UnNews:McDonald's campaign to change dictionary definition of "hamburger"
From Uncyclopedia, the content-free encyclopedia
|This article is part of UnNews||Straight talk, from straight faces|
22 March 2007
But Lorraine Homer from McDonald's said the firm felt the definition was "out of date, inaccurate and bad for business".
McDonald's plans a "high-profile public petition" this year to get it changed.
“We believe that it is out of date, out of touch with reality and most importantly it is having a negative impact on our talented, committed shareholders,” wrote Jim Cantaloupe, chief people officer in northern Europe for McDonald’s, in a letter seen by UnNews seeking support for the petition. “It’s time the dictionary definition of “Hamburger” changed to something more indicative of the way McDonald's focus groups think about their delicious McDonald's hamburgers. I would recommend 'A delicious, healthy and filling meal as sold by McDonald's restaurants, great for eating on the move or when you're hungry.'”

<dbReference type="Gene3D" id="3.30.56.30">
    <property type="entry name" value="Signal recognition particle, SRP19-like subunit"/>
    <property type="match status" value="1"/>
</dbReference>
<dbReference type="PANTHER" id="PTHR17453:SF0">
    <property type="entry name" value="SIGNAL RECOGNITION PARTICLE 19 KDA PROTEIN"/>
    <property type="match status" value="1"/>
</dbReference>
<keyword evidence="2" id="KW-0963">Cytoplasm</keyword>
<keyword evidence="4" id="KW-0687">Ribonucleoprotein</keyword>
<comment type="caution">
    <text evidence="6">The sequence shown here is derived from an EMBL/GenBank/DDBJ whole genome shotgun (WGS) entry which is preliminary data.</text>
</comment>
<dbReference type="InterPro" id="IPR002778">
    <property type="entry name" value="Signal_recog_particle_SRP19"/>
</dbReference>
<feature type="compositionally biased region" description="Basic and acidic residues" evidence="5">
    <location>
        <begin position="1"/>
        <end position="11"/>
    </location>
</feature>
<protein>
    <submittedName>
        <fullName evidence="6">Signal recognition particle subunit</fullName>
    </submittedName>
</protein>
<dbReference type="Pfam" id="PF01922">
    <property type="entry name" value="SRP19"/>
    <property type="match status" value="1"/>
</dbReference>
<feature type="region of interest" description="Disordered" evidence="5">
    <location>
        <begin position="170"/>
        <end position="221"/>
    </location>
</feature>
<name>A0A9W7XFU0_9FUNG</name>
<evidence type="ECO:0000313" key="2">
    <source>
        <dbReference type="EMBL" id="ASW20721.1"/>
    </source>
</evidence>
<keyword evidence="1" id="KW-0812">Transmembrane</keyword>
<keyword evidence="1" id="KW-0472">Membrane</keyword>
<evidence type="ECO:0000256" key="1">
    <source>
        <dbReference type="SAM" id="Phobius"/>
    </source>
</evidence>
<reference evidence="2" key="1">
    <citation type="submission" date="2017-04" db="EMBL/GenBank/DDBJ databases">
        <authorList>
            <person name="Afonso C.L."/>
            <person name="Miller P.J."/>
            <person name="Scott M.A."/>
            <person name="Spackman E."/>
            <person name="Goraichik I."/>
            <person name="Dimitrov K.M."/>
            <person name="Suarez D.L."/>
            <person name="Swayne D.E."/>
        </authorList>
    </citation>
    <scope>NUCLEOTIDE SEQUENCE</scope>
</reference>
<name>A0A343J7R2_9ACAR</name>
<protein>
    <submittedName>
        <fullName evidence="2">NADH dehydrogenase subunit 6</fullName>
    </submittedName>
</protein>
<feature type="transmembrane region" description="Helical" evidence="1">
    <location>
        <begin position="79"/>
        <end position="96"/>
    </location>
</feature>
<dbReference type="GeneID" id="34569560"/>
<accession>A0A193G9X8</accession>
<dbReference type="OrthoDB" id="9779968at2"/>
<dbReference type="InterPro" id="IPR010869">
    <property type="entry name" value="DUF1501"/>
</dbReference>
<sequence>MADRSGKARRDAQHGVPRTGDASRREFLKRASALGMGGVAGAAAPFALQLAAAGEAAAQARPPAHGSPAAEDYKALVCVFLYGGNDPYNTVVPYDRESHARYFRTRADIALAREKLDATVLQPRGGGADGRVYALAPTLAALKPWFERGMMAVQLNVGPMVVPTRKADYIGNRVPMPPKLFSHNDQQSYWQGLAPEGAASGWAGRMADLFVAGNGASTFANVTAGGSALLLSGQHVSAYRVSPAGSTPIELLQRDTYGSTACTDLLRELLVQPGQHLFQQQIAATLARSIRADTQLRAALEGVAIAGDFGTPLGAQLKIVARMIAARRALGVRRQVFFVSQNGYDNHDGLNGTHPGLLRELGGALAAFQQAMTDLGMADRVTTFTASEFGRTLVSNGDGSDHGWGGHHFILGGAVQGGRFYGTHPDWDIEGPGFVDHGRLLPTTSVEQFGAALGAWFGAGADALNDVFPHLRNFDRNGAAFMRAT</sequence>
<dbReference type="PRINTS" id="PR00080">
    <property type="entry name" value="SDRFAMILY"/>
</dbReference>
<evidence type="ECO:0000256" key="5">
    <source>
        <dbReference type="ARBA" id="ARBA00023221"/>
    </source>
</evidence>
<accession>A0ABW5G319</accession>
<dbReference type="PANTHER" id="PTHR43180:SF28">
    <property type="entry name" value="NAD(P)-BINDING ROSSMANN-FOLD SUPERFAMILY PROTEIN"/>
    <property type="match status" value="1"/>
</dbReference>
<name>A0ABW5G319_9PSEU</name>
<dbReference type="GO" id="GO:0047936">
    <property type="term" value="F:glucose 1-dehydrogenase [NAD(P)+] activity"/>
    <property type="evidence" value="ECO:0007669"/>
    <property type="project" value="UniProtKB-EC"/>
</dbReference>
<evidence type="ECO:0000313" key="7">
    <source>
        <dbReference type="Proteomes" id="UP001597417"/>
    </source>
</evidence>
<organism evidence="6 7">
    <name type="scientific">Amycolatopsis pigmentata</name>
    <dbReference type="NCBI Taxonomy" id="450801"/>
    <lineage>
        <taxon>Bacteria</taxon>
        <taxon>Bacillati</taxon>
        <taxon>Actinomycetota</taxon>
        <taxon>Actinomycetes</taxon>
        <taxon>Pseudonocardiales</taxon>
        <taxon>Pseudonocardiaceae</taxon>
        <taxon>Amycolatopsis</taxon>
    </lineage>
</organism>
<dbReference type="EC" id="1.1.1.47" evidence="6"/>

Fairhurst says that in a survey of one hundred customers, more than ninety-five percent conceded that McDonald's hamburgers are at least two out of "delicious", "healthy" or "filling". Furthermore, nearly eighty percent agreed that the new definition described McDonalds hamburgers more accurately than the Oxford definition. Many attributed this to the removal of the word "meat".
McDonald's lawyers are also considering petitioning for a redefinition of "Cow Testicles" and "E. coli bacteria" in order to remove the "negative consumer impact" that the current dictionary entry has.
- Stefan Stern and Jenny Wiggins "McDonald’s seeks to redefine ‘McJob’". Financial Times, March 19, 2007